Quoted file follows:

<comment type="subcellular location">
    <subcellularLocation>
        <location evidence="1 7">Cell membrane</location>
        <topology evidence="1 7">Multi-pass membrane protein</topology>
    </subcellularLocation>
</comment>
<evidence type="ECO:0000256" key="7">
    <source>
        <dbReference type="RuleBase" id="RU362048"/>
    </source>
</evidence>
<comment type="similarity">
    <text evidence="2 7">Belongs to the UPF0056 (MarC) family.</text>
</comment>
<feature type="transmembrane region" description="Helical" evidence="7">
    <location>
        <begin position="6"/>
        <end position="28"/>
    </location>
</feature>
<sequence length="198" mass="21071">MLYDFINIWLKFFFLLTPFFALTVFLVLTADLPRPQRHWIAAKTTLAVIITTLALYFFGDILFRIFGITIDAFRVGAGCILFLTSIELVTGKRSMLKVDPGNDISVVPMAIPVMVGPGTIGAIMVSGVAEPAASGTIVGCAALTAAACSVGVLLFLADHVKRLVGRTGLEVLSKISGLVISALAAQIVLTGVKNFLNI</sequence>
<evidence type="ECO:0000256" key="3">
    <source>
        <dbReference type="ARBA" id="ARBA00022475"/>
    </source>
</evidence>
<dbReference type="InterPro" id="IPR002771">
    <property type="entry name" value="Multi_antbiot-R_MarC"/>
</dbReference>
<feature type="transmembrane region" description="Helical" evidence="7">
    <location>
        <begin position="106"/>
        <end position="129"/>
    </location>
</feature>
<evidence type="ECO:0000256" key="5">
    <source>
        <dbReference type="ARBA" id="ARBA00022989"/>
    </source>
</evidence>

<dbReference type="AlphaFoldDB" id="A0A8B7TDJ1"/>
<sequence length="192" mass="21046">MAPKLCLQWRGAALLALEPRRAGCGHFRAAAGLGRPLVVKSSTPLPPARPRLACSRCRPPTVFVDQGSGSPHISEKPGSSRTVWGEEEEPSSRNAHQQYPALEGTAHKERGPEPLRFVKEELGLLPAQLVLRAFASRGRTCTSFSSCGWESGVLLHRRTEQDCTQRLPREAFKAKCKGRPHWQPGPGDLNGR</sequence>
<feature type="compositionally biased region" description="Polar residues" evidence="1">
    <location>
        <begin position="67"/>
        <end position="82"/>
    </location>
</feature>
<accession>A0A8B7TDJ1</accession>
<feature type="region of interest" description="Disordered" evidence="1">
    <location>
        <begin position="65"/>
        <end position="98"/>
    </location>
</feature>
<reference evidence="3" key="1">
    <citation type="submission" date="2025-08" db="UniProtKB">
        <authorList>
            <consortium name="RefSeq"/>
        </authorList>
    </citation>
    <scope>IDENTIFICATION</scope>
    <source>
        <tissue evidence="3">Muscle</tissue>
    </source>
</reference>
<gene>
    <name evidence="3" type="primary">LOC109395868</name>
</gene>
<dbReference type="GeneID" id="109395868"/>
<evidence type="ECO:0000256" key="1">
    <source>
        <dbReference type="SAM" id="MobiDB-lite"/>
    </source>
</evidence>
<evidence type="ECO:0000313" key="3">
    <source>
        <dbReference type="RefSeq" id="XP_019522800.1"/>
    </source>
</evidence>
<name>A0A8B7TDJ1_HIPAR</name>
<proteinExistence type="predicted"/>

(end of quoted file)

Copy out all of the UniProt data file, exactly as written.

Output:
<comment type="subcellular location">
    <subcellularLocation>
        <location evidence="1 7">Cell membrane</location>
        <topology evidence="1 7">Multi-pass membrane protein</topology>
    </subcellularLocation>
</comment>
<evidence type="ECO:0000256" key="7">
    <source>
        <dbReference type="RuleBase" id="RU362048"/>
    </source>
</evidence>
<comment type="similarity">
    <text evidence="2 7">Belongs to the UPF0056 (MarC) family.</text>
</comment>
<feature type="transmembrane region" description="Helical" evidence="7">
    <location>
        <begin position="6"/>
        <end position="28"/>
    </location>
</feature>
<sequence length="198" mass="21071">MLYDFINIWLKFFFLLTPFFALTVFLVLTADLPRPQRHWIAAKTTLAVIITTLALYFFGDILFRIFGITIDAFRVGAGCILFLTSIELVTGKRSMLKVDPGNDISVVPMAIPVMVGPGTIGAIMVSGVAEPAASGTIVGCAALTAAACSVGVLLFLADHVKRLVGRTGLEVLSKISGLVISALAAQIVLTGVKNFLNI</sequence>
<evidence type="ECO:0000256" key="3">
    <source>
        <dbReference type="ARBA" id="ARBA00022475"/>
    </source>
</evidence>
<dbReference type="InterPro" id="IPR002771">
    <property type="entry name" value="Multi_antbiot-R_MarC"/>
</dbReference>
<feature type="transmembrane region" description="Helical" evidence="7">
    <location>
        <begin position="106"/>
        <end position="129"/>
    </location>
</feature>
<evidence type="ECO:0000256" key="5">
    <source>
        <dbReference type="ARBA" id="ARBA00022989"/>
    </source>
</evidence>

<dbReference type="AlphaFoldDB" id="A0A8B7TDJ1"/>
<sequence length="192" mass="21046">MAPKLCLQWRGAALLALEPRRAGCGHFRAAAGLGRPLVVKSSTPLPPARPRLACSRCRPPTVFVDQGSGSPHISEKPGSSRTVWGEEEEPSSRNAHQQYPALEGTAHKERGPEPLRFVKEELGLLPAQLVLRAFASRGRTCTSFSSCGWESGVLLHRRTEQDCTQRLPREAFKAKCKGRPHWQPGPGDLNGR</sequence>
<feature type="compositionally biased region" description="Polar residues" evidence="1">
    <location>
        <begin position="67"/>
        <end position="82"/>
    </location>
</feature>
<accession>A0A8B7TDJ1</accession>
<feature type="region of interest" description="Disordered" evidence="1">
    <location>
        <begin position="65"/>
        <end position="98"/>
    </location>
</feature>
<reference evidence="3" key="1">
    <citation type="submission" date="2025-08" db="UniProtKB">
        <authorList>
            <consortium name="RefSeq"/>
        </authorList>
    </citation>
    <scope>IDENTIFICATION</scope>
    <source>
        <tissue evidence="3">Muscle</tissue>
    </source>
</reference>
<gene>
    <name evidence="3" type="primary">LOC109395868</name>
</gene>
<dbReference type="GeneID" id="109395868"/>
<evidence type="ECO:0000256" key="1">
    <source>
        <dbReference type="SAM" id="MobiDB-lite"/>
    </source>
</evidence>
<evidence type="ECO:0000313" key="3">
    <source>
        <dbReference type="RefSeq" id="XP_019522800.1"/>
    </source>
</evidence>
<name>A0A8B7TDJ1_HIPAR</name>
<proteinExistence type="predicted"/>